June 29, 2015 1:37:02 am
The Chinese veto over India’s efforts to question the legitimacy of Pakistan’s release of Zaki-ur Rehman Lakhvi betrays its hypocrisy on issues of terrorism and India’s place in its geostrategic calculus. It proves, again, the callous nature of Chinese foreign policy, which prioritises political pragmatism over any international norm and practice.The suggestion of “direct engagement” is sensible but not practical. While raising its objections with China, India should make it clear that China can’t have dualism in its policy towards India, especially on issues like terrorism. Amritpal Singh, Amritsar
This refers to ‘Behind OROP delay, worry about small hike for jawans’ (IE, June 26). If it’s true that the government is more concerned about the minuscule increase in the pension jawans may get if OROP is implemeted in its present form, then it could simply be a case of “penny wise, pound foolish”. The resentment among ex-servicemen over this delay could prove to be costly. Its effects could be seen in the form of virtual unavailability of manpower to meet our needs in the crucial defence sector. S. Kumar, New Delhi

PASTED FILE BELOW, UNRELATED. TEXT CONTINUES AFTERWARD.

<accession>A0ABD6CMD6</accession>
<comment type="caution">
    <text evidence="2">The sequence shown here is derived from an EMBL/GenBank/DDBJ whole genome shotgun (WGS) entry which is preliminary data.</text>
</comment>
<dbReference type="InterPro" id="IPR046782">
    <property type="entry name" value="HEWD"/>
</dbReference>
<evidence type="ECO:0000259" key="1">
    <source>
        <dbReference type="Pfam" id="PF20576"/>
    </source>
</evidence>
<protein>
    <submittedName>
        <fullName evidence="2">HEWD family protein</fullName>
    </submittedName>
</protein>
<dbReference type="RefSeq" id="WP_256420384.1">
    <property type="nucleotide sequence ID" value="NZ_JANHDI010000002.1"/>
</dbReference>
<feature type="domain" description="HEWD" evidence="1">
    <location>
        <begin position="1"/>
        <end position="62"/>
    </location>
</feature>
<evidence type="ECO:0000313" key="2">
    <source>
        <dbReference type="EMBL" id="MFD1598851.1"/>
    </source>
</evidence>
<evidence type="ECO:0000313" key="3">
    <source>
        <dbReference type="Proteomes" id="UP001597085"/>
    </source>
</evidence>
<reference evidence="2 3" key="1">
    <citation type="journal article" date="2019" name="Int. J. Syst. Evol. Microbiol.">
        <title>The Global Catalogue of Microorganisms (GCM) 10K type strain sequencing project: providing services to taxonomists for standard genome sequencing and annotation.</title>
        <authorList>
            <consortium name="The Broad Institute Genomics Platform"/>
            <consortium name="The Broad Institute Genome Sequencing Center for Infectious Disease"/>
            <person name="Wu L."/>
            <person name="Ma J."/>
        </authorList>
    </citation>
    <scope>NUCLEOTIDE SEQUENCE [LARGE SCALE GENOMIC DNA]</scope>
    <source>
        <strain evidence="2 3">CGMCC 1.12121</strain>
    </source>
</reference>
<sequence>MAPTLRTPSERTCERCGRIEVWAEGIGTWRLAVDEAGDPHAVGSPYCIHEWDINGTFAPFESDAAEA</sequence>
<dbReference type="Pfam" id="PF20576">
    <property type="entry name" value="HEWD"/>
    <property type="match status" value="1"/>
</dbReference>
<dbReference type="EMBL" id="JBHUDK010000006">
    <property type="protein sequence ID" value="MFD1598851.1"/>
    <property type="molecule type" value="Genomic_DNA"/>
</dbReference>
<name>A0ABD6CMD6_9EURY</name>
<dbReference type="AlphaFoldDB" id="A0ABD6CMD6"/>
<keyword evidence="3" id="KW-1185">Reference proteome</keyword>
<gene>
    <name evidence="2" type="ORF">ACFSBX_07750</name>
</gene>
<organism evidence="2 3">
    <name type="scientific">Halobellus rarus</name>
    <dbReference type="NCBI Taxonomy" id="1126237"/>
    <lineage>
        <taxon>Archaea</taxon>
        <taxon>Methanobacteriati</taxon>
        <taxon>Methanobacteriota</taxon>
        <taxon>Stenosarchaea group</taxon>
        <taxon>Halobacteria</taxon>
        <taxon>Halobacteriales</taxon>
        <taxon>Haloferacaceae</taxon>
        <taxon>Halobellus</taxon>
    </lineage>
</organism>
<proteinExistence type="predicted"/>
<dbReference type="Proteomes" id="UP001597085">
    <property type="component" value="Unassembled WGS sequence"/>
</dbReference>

An African American of Kenyan origin is elected to the highest office of the land in his first attempt. Now an Indian American, already a state governor, has announced his plans to run for US president. (‘Bobby Jindal announces US presidential bid’, IE, June 25) More than the individuals in question, it reflects on the basic strength of a nation that not only believes in the equality of opportunity, but practices it. We lay claim to being a bigger democracy in size, yet we found it anathema to see a woman of foreign origin, duly elected as an MP, as a prospective prime minister. Nor do we think twice before denigrating a sitting vice president. R. Narayanan, Ghaziabad
This refers to the editorial ‘Says Salian’ (IE, June 26). It is important that Salian’s revelations regarding the Malegaon case be scrutinised. There appear to be some inconsistencies that need to be ironed out. In her interview to The Indian Express, she claimed that ever since “the new government came to power”, she has been under pressure from the NIA to go “soft” on the case. However, in her interaction with a city tabloid, she stated that strings were being pulled even when the UPA was in power in April-May 2013. Moreover, if there are some “rotten eggs” in the NIA, she should divulge their names. V.Chandramohan, Mumbai
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